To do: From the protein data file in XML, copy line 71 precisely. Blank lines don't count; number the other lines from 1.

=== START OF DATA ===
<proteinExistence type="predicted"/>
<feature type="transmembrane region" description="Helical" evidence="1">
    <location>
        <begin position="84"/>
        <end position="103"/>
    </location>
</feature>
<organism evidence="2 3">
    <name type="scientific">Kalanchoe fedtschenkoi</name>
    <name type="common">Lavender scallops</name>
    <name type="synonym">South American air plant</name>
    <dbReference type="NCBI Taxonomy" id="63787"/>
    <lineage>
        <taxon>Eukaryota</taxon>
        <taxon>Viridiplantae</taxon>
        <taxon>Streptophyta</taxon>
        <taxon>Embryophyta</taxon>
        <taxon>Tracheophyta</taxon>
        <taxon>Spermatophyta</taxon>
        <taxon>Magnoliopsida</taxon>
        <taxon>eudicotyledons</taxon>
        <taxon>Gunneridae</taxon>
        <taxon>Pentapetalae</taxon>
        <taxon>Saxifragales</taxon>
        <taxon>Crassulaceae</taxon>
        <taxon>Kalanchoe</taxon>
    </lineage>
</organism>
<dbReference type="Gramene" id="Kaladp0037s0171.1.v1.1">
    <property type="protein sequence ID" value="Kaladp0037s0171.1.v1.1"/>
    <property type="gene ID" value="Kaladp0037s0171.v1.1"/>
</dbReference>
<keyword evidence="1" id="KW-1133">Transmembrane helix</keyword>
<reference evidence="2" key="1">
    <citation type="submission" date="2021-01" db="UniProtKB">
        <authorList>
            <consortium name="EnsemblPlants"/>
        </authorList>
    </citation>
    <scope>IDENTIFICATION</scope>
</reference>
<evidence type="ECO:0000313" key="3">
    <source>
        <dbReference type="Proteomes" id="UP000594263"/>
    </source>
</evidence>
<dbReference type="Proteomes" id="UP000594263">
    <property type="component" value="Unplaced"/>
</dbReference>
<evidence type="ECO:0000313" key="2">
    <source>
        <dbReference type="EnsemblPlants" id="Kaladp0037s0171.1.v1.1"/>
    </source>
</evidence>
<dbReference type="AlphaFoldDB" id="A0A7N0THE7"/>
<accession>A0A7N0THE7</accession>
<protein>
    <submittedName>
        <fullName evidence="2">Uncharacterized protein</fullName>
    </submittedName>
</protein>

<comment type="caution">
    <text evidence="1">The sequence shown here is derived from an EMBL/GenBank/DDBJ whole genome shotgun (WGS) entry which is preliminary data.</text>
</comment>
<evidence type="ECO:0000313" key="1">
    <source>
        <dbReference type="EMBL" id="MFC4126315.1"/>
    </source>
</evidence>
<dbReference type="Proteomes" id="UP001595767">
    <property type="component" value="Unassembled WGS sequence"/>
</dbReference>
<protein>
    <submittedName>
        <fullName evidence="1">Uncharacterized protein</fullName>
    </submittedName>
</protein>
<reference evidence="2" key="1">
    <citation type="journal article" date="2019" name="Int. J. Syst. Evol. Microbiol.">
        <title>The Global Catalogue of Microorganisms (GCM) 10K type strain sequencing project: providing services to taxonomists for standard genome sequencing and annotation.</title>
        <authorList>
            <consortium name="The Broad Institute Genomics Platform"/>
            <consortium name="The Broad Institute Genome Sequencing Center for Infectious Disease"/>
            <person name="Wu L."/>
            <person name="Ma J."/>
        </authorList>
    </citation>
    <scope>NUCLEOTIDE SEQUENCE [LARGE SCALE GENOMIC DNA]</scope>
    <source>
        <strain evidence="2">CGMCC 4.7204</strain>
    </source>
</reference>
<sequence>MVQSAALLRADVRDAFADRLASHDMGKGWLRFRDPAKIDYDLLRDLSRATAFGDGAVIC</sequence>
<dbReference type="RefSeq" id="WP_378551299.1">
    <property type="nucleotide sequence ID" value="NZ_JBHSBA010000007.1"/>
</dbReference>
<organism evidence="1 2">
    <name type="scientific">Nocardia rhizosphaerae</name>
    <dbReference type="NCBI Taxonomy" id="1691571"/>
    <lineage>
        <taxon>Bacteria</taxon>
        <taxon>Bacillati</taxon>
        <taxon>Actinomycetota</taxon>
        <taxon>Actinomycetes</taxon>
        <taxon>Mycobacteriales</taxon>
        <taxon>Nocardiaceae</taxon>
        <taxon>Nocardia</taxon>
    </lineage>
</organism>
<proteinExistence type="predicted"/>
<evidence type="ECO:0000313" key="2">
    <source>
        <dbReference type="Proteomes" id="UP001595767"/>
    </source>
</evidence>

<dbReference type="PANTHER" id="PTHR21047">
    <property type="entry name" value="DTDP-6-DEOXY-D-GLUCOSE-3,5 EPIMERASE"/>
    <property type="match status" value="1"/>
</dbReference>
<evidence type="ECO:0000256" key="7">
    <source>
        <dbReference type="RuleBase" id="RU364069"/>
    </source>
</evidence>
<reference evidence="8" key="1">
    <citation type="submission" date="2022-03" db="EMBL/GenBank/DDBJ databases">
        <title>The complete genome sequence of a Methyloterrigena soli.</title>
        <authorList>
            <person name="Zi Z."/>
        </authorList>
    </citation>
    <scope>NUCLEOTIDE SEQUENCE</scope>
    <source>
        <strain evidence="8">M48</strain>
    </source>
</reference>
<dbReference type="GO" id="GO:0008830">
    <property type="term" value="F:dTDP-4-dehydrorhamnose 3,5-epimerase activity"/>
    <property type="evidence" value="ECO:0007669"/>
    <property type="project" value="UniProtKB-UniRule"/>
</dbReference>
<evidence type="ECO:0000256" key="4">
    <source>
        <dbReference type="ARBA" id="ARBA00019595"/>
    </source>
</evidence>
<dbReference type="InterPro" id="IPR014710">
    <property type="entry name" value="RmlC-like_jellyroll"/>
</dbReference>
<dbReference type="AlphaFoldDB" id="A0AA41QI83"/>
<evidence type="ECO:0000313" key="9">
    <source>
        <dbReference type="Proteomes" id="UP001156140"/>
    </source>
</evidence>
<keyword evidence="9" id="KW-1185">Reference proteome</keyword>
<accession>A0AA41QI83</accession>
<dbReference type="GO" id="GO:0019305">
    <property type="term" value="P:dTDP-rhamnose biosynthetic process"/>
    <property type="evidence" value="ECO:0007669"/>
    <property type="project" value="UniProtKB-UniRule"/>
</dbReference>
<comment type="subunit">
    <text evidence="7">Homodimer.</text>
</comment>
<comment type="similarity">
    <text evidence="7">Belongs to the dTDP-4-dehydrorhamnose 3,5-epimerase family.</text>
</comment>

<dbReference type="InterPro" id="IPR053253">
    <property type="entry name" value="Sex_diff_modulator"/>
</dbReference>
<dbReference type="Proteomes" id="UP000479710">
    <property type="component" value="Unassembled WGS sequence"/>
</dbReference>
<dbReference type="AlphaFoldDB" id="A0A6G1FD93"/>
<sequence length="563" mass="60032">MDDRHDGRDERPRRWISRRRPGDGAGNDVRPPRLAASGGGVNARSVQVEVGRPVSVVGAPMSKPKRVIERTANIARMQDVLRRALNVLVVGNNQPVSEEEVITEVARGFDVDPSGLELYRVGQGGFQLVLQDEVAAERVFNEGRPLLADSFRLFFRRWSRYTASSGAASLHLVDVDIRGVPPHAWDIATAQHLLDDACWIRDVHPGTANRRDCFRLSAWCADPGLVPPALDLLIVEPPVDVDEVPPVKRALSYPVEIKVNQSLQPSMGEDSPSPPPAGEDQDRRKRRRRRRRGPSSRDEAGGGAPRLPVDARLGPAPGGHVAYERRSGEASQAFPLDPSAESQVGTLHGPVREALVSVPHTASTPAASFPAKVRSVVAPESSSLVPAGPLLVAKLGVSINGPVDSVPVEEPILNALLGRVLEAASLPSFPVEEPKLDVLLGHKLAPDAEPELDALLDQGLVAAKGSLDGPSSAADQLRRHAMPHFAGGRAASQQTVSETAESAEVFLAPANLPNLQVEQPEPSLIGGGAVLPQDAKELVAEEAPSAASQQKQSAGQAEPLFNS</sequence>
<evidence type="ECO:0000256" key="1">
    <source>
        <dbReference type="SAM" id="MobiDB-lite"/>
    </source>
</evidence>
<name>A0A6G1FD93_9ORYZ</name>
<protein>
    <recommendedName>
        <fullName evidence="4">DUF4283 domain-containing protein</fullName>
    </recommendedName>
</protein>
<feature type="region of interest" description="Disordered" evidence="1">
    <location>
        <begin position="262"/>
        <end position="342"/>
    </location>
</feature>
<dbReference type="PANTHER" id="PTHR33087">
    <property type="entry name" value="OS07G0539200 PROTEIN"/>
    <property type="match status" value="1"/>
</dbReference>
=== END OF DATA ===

    <property type="component" value="Unassembled WGS sequence"/>